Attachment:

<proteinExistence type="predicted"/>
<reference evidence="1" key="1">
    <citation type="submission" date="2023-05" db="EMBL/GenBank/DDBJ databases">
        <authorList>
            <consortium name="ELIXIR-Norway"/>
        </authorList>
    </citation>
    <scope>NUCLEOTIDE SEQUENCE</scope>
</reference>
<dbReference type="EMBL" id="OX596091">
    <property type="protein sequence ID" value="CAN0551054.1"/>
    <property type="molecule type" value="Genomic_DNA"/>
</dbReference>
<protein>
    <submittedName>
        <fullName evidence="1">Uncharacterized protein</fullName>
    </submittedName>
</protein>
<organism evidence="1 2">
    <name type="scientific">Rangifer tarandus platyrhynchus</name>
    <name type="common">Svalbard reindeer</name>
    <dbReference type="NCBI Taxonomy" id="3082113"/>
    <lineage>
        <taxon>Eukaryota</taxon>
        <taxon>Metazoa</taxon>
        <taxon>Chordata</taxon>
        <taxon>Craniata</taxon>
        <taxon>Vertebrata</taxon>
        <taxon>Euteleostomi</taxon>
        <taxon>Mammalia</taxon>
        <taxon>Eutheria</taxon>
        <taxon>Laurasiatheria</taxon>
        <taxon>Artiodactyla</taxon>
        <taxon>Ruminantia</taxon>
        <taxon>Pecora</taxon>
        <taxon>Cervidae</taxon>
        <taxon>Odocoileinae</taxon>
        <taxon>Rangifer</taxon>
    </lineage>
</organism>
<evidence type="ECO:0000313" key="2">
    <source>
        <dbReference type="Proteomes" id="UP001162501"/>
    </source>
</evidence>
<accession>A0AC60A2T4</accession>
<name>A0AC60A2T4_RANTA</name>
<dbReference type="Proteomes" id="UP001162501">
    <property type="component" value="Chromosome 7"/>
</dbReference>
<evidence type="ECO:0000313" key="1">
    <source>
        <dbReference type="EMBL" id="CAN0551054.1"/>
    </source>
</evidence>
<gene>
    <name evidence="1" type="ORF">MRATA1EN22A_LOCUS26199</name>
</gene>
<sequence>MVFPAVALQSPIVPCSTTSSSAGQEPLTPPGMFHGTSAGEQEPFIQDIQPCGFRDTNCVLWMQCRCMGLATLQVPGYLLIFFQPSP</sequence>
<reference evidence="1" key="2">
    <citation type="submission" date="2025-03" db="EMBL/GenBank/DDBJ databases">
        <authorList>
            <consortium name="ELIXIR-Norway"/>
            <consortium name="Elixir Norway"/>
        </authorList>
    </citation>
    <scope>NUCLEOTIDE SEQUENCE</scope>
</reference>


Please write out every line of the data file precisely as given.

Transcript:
<proteinExistence type="predicted"/>
<reference evidence="1" key="1">
    <citation type="submission" date="2023-05" db="EMBL/GenBank/DDBJ databases">
        <authorList>
            <consortium name="ELIXIR-Norway"/>
        </authorList>
    </citation>
    <scope>NUCLEOTIDE SEQUENCE</scope>
</reference>
<dbReference type="EMBL" id="OX596091">
    <property type="protein sequence ID" value="CAN0551054.1"/>
    <property type="molecule type" value="Genomic_DNA"/>
</dbReference>
<protein>
    <submittedName>
        <fullName evidence="1">Uncharacterized protein</fullName>
    </submittedName>
</protein>
<organism evidence="1 2">
    <name type="scientific">Rangifer tarandus platyrhynchus</name>
    <name type="common">Svalbard reindeer</name>
    <dbReference type="NCBI Taxonomy" id="3082113"/>
    <lineage>
        <taxon>Eukaryota</taxon>
        <taxon>Metazoa</taxon>
        <taxon>Chordata</taxon>
        <taxon>Craniata</taxon>
        <taxon>Vertebrata</taxon>
        <taxon>Euteleostomi</taxon>
        <taxon>Mammalia</taxon>
        <taxon>Eutheria</taxon>
        <taxon>Laurasiatheria</taxon>
        <taxon>Artiodactyla</taxon>
        <taxon>Ruminantia</taxon>
        <taxon>Pecora</taxon>
        <taxon>Cervidae</taxon>
        <taxon>Odocoileinae</taxon>
        <taxon>Rangifer</taxon>
    </lineage>
</organism>
<evidence type="ECO:0000313" key="2">
    <source>
        <dbReference type="Proteomes" id="UP001162501"/>
    </source>
</evidence>
<accession>A0AC60A2T4</accession>
<name>A0AC60A2T4_RANTA</name>
<dbReference type="Proteomes" id="UP001162501">
    <property type="component" value="Chromosome 7"/>
</dbReference>
<evidence type="ECO:0000313" key="1">
    <source>
        <dbReference type="EMBL" id="CAN0551054.1"/>
    </source>
</evidence>
<gene>
    <name evidence="1" type="ORF">MRATA1EN22A_LOCUS26199</name>
</gene>
<sequence>MVFPAVALQSPIVPCSTTSSSAGQEPLTPPGMFHGTSAGEQEPFIQDIQPCGFRDTNCVLWMQCRCMGLATLQVPGYLLIFFQPSP</sequence>
<reference evidence="1" key="2">
    <citation type="submission" date="2025-03" db="EMBL/GenBank/DDBJ databases">
        <authorList>
            <consortium name="ELIXIR-Norway"/>
            <consortium name="Elixir Norway"/>
        </authorList>
    </citation>
    <scope>NUCLEOTIDE SEQUENCE</scope>
</reference>